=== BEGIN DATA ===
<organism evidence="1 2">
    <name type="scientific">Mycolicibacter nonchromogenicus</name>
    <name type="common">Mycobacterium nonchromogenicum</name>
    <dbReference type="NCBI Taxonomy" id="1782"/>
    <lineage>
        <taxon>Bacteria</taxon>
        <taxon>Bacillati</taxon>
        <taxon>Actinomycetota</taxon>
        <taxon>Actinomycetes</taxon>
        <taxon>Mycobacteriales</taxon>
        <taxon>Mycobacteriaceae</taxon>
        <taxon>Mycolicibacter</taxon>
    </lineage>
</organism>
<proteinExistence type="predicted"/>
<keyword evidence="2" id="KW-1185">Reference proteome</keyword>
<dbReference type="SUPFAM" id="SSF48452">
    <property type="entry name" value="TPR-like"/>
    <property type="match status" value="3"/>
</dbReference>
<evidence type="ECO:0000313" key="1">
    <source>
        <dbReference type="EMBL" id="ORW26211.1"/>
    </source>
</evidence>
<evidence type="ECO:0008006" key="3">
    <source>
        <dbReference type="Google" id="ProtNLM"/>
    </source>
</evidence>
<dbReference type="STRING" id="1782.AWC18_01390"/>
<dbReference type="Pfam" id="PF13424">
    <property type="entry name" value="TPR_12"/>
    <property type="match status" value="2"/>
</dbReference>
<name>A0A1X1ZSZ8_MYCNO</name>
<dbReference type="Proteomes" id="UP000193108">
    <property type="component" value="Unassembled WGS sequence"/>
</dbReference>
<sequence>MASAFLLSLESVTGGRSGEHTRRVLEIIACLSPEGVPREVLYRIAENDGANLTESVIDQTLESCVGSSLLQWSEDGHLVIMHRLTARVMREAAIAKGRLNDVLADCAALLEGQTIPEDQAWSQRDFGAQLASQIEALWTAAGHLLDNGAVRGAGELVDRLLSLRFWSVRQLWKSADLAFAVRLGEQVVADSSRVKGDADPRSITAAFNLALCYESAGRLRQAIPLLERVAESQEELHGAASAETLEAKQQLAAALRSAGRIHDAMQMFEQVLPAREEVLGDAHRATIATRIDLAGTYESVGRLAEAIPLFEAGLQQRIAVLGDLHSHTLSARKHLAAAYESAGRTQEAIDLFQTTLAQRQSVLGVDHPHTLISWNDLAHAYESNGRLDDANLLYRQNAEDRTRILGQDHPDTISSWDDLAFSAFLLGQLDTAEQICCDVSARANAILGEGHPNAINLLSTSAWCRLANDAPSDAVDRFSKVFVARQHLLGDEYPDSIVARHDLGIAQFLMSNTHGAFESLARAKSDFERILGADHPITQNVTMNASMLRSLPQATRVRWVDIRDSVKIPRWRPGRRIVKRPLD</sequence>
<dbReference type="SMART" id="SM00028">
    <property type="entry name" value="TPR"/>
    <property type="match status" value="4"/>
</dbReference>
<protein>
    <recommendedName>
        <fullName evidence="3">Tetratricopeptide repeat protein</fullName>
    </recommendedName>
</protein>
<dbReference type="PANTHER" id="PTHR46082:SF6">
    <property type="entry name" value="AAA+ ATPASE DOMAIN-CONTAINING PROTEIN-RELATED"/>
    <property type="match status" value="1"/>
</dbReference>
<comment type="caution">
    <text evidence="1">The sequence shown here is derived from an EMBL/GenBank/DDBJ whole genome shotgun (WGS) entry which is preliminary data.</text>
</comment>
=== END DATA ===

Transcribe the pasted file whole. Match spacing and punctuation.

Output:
<organism evidence="1 2">
    <name type="scientific">Mycolicibacter nonchromogenicus</name>
    <name type="common">Mycobacterium nonchromogenicum</name>
    <dbReference type="NCBI Taxonomy" id="1782"/>
    <lineage>
        <taxon>Bacteria</taxon>
        <taxon>Bacillati</taxon>
        <taxon>Actinomycetota</taxon>
        <taxon>Actinomycetes</taxon>
        <taxon>Mycobacteriales</taxon>
        <taxon>Mycobacteriaceae</taxon>
        <taxon>Mycolicibacter</taxon>
    </lineage>
</organism>
<proteinExistence type="predicted"/>
<keyword evidence="2" id="KW-1185">Reference proteome</keyword>
<dbReference type="SUPFAM" id="SSF48452">
    <property type="entry name" value="TPR-like"/>
    <property type="match status" value="3"/>
</dbReference>
<evidence type="ECO:0000313" key="1">
    <source>
        <dbReference type="EMBL" id="ORW26211.1"/>
    </source>
</evidence>
<evidence type="ECO:0008006" key="3">
    <source>
        <dbReference type="Google" id="ProtNLM"/>
    </source>
</evidence>
<dbReference type="STRING" id="1782.AWC18_01390"/>
<dbReference type="Pfam" id="PF13424">
    <property type="entry name" value="TPR_12"/>
    <property type="match status" value="2"/>
</dbReference>
<name>A0A1X1ZSZ8_MYCNO</name>
<dbReference type="Proteomes" id="UP000193108">
    <property type="component" value="Unassembled WGS sequence"/>
</dbReference>
<sequence>MASAFLLSLESVTGGRSGEHTRRVLEIIACLSPEGVPREVLYRIAENDGANLTESVIDQTLESCVGSSLLQWSEDGHLVIMHRLTARVMREAAIAKGRLNDVLADCAALLEGQTIPEDQAWSQRDFGAQLASQIEALWTAAGHLLDNGAVRGAGELVDRLLSLRFWSVRQLWKSADLAFAVRLGEQVVADSSRVKGDADPRSITAAFNLALCYESAGRLRQAIPLLERVAESQEELHGAASAETLEAKQQLAAALRSAGRIHDAMQMFEQVLPAREEVLGDAHRATIATRIDLAGTYESVGRLAEAIPLFEAGLQQRIAVLGDLHSHTLSARKHLAAAYESAGRTQEAIDLFQTTLAQRQSVLGVDHPHTLISWNDLAHAYESNGRLDDANLLYRQNAEDRTRILGQDHPDTISSWDDLAFSAFLLGQLDTAEQICCDVSARANAILGEGHPNAINLLSTSAWCRLANDAPSDAVDRFSKVFVARQHLLGDEYPDSIVARHDLGIAQFLMSNTHGAFESLARAKSDFERILGADHPITQNVTMNASMLRSLPQATRVRWVDIRDSVKIPRWRPGRRIVKRPLD</sequence>
<dbReference type="SMART" id="SM00028">
    <property type="entry name" value="TPR"/>
    <property type="match status" value="4"/>
</dbReference>
<protein>
    <recommendedName>
        <fullName evidence="3">Tetratricopeptide repeat protein</fullName>
    </recommendedName>
</protein>
<dbReference type="PANTHER" id="PTHR46082:SF6">
    <property type="entry name" value="AAA+ ATPASE DOMAIN-CONTAINING PROTEIN-RELATED"/>
    <property type="match status" value="1"/>
</dbReference>
<comment type="caution">
    <text evidence="1">The sequence shown here is derived from an EMBL/GenBank/DDBJ whole genome shotgun (WGS) entry which is preliminary data.</text>
</comment>